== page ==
Salome founded by larger-than-life character

Salome founded by larger-than-life character

By Laurie Merrill / ADOT Communications
October 6, 2021

In Arizona, it seems like a never-ending trail of legendary, larger-than-life figures added their own brand of mischief and mayhem to the state's colorful past.

One of these was Iowa-born Dick Wick Hall, who moved to our state in 1898 to live with the Hopi in northeastern Arizona and learn their snake dance.

You can read a bit about this character on an historical marker in Salome on US 60 some 60 miles west of Wickenburg.

It says:

“Salome, where she danced. This desert town was made famous by the humor of Dick Wick Hall, health seeker and operator of the Laughing Gas Station."

“Hall’s publication, the Salome Sun, was filled with extravagant tales of the desert’s adaptation of a species. He told of a frog that was seven years old and never learned how to swim.”

If you want to know more about this character, there’s probably no better source than the McMullen Valley Chamber of Commerce, which has an entire website page dedicated to him and his place of importance in what the website calls “the heart of Arizona’s Outback.”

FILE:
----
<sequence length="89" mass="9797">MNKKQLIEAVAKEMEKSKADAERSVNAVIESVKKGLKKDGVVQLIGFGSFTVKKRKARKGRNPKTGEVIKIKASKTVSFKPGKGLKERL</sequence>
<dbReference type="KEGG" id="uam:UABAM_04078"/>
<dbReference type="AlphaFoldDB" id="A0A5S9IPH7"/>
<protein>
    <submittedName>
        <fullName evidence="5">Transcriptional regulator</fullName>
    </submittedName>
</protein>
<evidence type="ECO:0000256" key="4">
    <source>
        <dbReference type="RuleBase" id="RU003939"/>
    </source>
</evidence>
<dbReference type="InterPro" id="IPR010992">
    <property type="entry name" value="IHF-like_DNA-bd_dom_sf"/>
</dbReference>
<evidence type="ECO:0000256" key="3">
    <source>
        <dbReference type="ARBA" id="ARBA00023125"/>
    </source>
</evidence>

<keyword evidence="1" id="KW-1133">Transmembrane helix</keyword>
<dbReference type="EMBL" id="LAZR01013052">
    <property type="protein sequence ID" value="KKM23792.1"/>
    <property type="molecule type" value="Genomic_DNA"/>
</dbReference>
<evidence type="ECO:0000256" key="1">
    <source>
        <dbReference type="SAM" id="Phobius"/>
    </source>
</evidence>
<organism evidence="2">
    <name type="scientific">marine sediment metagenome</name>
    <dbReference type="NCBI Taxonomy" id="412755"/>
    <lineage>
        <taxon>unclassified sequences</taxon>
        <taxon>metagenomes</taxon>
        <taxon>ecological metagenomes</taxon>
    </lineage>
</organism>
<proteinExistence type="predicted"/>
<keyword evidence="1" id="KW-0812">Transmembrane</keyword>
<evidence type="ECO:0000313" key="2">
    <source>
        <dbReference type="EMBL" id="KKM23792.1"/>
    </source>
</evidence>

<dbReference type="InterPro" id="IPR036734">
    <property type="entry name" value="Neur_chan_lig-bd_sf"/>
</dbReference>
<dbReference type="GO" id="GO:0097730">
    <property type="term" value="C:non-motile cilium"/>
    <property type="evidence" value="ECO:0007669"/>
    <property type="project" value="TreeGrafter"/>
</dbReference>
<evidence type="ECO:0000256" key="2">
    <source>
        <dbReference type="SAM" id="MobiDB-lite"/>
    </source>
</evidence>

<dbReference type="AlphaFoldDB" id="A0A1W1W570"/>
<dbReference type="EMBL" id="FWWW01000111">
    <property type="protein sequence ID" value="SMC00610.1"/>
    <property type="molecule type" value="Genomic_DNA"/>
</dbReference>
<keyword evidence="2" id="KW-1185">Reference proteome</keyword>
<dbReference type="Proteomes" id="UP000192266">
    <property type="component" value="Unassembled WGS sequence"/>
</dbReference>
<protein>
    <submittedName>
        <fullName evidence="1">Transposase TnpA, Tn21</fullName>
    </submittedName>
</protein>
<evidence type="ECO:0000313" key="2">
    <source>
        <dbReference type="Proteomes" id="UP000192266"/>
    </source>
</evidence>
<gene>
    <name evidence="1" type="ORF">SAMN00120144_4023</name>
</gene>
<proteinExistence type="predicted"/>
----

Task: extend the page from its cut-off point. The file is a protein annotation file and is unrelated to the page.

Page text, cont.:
For starters, Dick Wick Hall, born Richard Deforest Hall, changed his name after falling in love with Wickenburg.

Miner, prospector, speculator, newspaper publisher, humorist and businessman, Hall became one of Salome’s founders in 1904.

He and fellow founder Charles Pratt called the area “Happy Valley” before settling on a name. It was during this time that Pratt’s wife, Salome Pratt, attempted to walk on the hot desert sand in her bare foot and wound up “dancing” to her destination.

“There and then Dick Wick Hall named the town 'Salome, where she danced, Arizona.’ The founder of Salome is honored with both a historical marker on Highway 60 and Center Street, and the historical gravesite near the site of his old office and home, located at the intersection of Center and Hall Streets,” the website says.

In addition to his newspaper, he opened the Laughing Gas Station, where he covered the walls with signs making fun of Arizona’s weather. Among these were one proclaiming “Free hot air” and another saying, “Smile, smile, smile. You don’t have to stay here but we do.”

Credited with being Arizona’s most famous humorist, Hall’s widely popular syndicated column was published in 28 newspapers from New York to California.

And of course, there was Hall’s famous “Salome Frog,” who never learned to swim because Salome was so hot, dusty and dry. Hall wrote a poem about his swim-less amphibian, which concludes: “I’m an Old Bull Frog, dang my hide, I can’t swim because I never tried.”